Honoring the sheep and wool industry
By Christina Stock
Altrusa International of Roswell presents Denim and Diamonds, in the Roswell Convention & Civic Center, 912 N. Main St., on March 6, with doors opening at 6 p.m.
The evening includes a silent live auction, dinner and dance, with music being provided by the popular Yarbrough Band.
Denim and Diamonds’ purpose is to celebrate families who are the historic backbone of Roswell and Chaves County. This year, an entire industry is going to be honored, the sheep and wool industry, which was at the core of the early pioneer days of the area.
Altrusa fundraising committee chairperson Kate Groesbeck took some time in the midst of organizing the event, to talk about this year’s honorees.
“Sheep really is a large part of history of Roswell,” Groesbeck said. “When Bernard (Treat) suggested to honor the families in the sheep industry — those families are what started agriculture and came to this area — we just fell in love with the idea. We thought it’s such a cool concept. The reason why we reached out to Bernard was we knew his family had been involved actively in the community with agriculture.”
Treat suggested to celebrate all families. “Then, I also worked with Mike Corn,” Groesbeck said.
Corn was named by the New Mexico Wool Growers Inc. (NMWGI) Sheepman of the Year 2018 for being an advocate for the sheep industry in New Mexico and nationally. The Corn family has been well-known in the area, with a history in the sheep industry going back more than 135 years — four generations. According to NMWGI Roswell Wool Warehouse, which Corn co-owns and manages, is the largest wool warehouse by volume in the U.S.
“We want to have as many families who started in the sheep industry at Denim and Diamonds,” Groesbeck said. “You see the Wool Wear House, but you don’t know the impact wool had for Roswell as a growing industry in Chaves County. Wool was a big thing.”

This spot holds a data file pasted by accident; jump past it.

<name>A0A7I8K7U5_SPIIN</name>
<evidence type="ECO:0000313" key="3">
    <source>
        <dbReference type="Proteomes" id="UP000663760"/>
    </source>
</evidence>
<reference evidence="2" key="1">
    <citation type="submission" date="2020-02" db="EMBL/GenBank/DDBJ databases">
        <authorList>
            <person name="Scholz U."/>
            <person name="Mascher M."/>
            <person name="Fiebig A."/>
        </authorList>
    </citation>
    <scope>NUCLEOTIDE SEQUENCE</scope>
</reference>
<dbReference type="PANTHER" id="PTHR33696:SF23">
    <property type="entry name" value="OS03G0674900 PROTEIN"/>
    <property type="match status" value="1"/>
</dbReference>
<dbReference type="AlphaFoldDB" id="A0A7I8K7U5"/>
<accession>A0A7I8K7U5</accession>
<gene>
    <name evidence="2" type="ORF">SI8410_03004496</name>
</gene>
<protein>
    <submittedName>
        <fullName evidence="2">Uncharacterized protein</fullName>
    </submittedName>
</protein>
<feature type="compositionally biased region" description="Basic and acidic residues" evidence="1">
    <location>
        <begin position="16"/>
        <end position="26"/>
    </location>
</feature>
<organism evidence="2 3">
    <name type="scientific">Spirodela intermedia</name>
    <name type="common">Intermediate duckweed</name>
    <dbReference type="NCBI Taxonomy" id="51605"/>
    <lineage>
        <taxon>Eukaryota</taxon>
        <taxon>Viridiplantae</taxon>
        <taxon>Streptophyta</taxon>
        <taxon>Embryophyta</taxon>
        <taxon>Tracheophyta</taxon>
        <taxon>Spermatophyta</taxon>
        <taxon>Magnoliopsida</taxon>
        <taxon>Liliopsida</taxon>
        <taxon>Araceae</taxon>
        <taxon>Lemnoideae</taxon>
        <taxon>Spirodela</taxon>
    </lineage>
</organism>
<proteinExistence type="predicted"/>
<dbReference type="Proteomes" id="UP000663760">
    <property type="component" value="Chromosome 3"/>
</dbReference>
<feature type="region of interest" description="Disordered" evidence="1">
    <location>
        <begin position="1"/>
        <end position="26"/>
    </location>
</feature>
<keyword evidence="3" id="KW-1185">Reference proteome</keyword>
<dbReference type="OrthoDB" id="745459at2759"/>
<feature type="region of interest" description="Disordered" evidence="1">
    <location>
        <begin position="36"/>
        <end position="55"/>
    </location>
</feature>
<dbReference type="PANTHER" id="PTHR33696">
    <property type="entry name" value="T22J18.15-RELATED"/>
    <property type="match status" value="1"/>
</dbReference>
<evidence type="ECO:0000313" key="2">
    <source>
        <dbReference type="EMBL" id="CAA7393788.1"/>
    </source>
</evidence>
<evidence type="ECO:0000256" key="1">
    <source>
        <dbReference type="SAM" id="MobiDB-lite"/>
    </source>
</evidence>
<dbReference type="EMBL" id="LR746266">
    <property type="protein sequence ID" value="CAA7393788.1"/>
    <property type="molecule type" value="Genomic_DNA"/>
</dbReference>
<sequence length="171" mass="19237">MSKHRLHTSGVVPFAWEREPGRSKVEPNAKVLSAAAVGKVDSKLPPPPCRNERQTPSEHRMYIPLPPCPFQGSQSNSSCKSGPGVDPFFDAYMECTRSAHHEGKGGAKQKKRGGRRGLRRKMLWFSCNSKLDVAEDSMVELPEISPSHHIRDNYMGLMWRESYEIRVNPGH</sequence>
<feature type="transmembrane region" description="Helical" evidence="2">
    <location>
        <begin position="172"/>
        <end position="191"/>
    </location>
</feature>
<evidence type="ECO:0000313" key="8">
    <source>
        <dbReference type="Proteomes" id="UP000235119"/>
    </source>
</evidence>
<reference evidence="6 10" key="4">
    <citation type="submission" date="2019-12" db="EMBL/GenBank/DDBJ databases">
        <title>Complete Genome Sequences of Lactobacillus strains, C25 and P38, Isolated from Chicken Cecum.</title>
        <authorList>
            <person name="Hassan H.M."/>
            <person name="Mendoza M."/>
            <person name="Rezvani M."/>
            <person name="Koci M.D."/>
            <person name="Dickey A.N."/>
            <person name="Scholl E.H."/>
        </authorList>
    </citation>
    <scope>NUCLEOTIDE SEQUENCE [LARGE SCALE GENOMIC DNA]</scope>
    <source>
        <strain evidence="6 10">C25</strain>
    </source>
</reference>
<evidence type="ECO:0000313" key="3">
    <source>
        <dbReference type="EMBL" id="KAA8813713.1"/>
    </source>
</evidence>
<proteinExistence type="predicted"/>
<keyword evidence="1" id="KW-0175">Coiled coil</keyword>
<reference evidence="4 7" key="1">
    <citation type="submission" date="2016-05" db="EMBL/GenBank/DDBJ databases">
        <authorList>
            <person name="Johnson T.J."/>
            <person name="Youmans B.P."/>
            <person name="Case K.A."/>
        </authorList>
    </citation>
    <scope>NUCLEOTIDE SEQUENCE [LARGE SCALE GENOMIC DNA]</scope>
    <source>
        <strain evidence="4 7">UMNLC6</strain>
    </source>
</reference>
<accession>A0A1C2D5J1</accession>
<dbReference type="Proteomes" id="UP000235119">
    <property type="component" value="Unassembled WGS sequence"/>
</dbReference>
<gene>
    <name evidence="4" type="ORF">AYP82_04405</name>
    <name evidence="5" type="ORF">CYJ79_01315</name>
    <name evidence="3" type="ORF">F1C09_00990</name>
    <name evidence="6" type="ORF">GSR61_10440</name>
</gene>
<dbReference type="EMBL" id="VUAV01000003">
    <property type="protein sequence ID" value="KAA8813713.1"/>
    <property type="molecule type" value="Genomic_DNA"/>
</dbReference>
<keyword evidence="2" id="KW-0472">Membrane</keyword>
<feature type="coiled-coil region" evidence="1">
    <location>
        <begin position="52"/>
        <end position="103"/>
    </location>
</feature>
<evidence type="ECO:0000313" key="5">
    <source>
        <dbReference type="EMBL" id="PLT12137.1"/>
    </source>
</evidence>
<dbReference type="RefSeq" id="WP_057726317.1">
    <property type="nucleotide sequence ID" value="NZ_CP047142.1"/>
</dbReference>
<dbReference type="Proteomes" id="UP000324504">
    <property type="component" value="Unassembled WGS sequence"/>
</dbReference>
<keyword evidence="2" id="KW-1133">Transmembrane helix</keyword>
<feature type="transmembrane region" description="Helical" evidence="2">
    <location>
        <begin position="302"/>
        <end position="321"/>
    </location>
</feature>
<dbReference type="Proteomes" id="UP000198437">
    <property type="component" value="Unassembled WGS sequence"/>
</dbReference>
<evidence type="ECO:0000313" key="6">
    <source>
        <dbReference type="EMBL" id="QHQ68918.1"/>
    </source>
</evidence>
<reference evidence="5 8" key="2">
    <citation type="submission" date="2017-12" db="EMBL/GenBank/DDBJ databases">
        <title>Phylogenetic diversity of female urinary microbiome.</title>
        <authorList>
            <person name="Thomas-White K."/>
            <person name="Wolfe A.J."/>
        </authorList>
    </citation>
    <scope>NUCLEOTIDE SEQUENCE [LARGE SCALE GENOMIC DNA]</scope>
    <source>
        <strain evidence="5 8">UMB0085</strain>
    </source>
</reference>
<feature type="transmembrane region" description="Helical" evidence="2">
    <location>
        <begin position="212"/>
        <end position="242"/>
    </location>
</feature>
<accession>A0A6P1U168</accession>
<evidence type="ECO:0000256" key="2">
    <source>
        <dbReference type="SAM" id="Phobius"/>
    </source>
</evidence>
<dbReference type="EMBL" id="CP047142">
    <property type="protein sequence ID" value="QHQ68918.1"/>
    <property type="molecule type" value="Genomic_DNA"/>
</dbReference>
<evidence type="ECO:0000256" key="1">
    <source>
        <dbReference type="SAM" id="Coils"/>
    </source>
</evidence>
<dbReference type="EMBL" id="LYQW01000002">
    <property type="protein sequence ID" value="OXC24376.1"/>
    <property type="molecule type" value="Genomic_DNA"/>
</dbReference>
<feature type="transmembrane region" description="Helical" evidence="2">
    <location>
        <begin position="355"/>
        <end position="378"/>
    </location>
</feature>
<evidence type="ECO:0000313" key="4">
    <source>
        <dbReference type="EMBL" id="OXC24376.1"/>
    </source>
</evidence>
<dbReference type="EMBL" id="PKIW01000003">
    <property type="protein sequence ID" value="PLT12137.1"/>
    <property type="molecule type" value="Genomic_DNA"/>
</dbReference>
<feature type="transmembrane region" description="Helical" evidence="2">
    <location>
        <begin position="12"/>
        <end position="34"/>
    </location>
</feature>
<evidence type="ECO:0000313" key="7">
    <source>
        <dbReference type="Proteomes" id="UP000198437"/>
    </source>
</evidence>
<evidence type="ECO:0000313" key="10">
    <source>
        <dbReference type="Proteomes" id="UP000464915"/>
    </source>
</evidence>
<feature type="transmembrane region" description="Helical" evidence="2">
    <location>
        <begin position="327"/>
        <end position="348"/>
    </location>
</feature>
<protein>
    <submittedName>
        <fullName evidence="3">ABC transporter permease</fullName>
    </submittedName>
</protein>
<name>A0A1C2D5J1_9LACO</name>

Capt. J.C. Lea, known as the Father of Roswell, started the LEA Ranch northwest of Roswell in the 1880s; he brought the first sheep to the area in 1877.
Many followed his example, though some were a bit of a wild lot, a law had to be put in place to make sure that the sheep wouldn’t go where they weren’t supposed to, such as private watering sources.
Laws in place, the sheep raising became a stabilized business and sheep ranchers began to improve the quality of their stock by buying higher quality breeding stock from the Northeast.
During unstable political and financial times for farmers and ranchers, sheep were a dependable income.
The late Elvis Fleming, chief archivist of the Historical Society for Southeast New Mexico and columnist for the Daily Record, wrote about the history of the sheep industry, which was also published in his book, “Treasures of History IV.” In one chapter he writes, “During the World War II era, the wool warehouses in Roswell shipped three to five million pounds of wool per year; state totals showed that the value of sheep and mohair exceeded the value of cattle. Chaves County became the leading county in New Mexico in sheep and wool production and one of the top counties for mohair and beef cattle production. Some of the world’s best award-winning wool and mohair are produced in Chaves County. The production of sheep, wool, mohair and grass-fed beef continued as mainstays of the economy of Chaves County.”
While the ‘60s and ‘70s brought a decline in demand for sheep and shorn wool, Roswell remained the center of industry in the ‘80s with Roswell Livestock Auction holding the largest auctions.
Today, the industry sees a rejuvenating trend, Mutton and leg of lamb is becoming a popular delicacy again; real wool is back in fashion as well.
The impact of the wool and sheep industry is also reflected in the name of Roswell’s Wool Bowl. The Wool Bowl itself was the brainchild of Bob Fowler, father of a New Mexico Military Institute cadet, who suggested in 1965 to the NMMI Athletic Department the idea for a post-season junior college bowl game to be held in Roswell. Of course, the newly minted bowl needed a name. The following naming contest chose “Wool Bowl.” Cooperation was pledged in 1966 by the New Mexico Wool Growers Association and with Miss Wool of New Mexico 1966 to serve as the Queen of the Southwest Grid Classic Wool Bowl, and two years later the Wool Bowl football stadium opened.